Lian Li's radical PC desk has a 30" transparent OLED screen on top

lain li dk-07 oled deskImage: Lian Li

I love desks that are also computers. The kind that let you shove the guts of a desktop under some tempered glass and watch your parts go brrrrrr right underneath your fingers. It just makes sense: If you’re building a computer that is essentially the opposite of portable, why not integrate it into the furniture you’re using for it at the same time? Transparent OLEDs do not make sense for any kind of practical application, but they’re perfect for this kind of glorious excess. Enter Lian Li, a PC case maker that’s no stranger to either desks or glorious excess.

Lian Li showed off some of its newest hardware in its Digital Expo videos yesterday, including a new collaboration with SFF specialist Dan Cases and a new Vision case designed for back-facing motherboard connections (the War on Cables continues!). But the showstopper is surely the new prototype for the company’s combination standing desk-PC case designs. These desks already have some pretty rad features, including options for dual chambers accommodating two PC builds at once, and electronic glass that can shift between clear and opaque. But the DK-07 outdoes them all by covering the PC components with a transparent OLED screen supplied by LG.

The 30-inch panel is plugged into the PC itself, essentially working as another monitor, with a non-screen space directly in front where you’d expect a keyboard and mouse to go. It’s flanked by an aluminum surface with a few extra goodies, like a wireless charger that pops up to reveal an outlet and USB ports, and even an integrated coaster with a cooler/heater for your drink. The case itself supports a massive array of fans and/or radiators, with enough space for the largest consumer components and a 340mm graphics card mounted for display with a riser cable.

Aesthetically, the DK-07 looks kind of rough compared to Lian Li’s earlier desks. The seamless glass top is now broken up into four distinct sections, with elements of the component area and frame now fully exposed. You can even see the big barrel of the charging station from the front, awkwardly sitting beneath the desktop surface. But this is still a prototype design, and if it comes to market, I would expect it to be more aesthetically finished. The integrated monitor mount is a nice touch — putting heavy monitors on the glass surface is why I can’t actually build one of these things for my own PC setup.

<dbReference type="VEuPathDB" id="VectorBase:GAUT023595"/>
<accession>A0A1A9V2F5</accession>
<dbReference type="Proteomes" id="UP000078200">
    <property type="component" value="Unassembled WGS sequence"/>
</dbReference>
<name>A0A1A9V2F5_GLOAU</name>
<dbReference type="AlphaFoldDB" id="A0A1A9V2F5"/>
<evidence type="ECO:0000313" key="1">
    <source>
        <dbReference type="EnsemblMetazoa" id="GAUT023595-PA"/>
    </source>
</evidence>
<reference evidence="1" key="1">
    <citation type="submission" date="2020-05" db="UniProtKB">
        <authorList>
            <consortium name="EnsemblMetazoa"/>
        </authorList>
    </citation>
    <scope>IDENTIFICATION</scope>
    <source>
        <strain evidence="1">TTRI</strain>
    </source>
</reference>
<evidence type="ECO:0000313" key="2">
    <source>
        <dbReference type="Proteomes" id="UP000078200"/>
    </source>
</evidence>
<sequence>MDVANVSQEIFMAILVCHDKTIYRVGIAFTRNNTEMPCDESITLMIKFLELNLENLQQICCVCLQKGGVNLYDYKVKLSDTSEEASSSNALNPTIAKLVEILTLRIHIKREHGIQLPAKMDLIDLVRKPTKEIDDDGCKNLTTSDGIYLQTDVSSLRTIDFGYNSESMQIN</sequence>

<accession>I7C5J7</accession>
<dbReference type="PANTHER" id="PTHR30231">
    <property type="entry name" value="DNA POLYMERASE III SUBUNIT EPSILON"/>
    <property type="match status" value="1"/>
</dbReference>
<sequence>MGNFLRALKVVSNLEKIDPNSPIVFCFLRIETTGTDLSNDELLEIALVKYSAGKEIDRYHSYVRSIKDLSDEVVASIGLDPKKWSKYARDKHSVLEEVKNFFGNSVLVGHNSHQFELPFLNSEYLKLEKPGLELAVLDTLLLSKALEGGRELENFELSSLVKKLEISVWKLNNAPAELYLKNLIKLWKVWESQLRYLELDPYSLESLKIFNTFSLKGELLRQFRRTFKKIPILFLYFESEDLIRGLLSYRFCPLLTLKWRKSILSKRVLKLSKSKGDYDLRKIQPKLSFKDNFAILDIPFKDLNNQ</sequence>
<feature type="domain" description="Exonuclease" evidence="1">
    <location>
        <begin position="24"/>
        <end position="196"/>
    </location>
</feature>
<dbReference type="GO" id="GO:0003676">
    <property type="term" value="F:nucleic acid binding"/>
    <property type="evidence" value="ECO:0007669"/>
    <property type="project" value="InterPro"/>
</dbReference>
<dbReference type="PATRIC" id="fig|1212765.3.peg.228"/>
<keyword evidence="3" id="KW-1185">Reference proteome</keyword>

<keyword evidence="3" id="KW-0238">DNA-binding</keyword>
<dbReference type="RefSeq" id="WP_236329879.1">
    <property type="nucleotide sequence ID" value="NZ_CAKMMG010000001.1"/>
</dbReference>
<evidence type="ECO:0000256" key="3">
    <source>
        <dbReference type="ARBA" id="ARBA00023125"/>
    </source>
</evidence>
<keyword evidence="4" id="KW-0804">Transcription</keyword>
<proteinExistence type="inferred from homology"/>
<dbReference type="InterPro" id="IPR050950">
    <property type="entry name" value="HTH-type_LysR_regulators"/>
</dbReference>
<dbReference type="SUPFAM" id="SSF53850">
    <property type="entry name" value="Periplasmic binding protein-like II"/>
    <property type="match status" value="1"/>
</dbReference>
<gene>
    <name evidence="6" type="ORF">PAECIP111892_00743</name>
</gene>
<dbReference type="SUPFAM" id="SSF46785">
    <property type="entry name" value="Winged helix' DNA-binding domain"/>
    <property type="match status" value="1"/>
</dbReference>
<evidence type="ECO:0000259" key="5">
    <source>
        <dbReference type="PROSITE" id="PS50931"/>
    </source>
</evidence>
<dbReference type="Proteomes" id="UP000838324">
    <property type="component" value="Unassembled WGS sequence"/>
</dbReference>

Is this in any way practical? Of course not! As I’ve said before, transparent screens are something that’s being willed into existence out of the minds of sci-fi movie props. There’s zero benefit to making a display where it’s harder to look at what’s on the screen because you’re also looking at what’s behind it. How telling that Lian Li showed off the desk with a video of waves that’s entirely decorative. But for this kind of over-the-top design, where aesthetically pleasing ridiculousness is the entire point, it makes sense. I hope Lian Li brings this to market, if only because I want to see what the folks at /r/battlestations make out of it.

Michael is a former graphic designer who’s been building and tweaking desktop computers for longer than he cares to admit. His interests include folk music, football, science fiction, and salsa verde, in no particular order.

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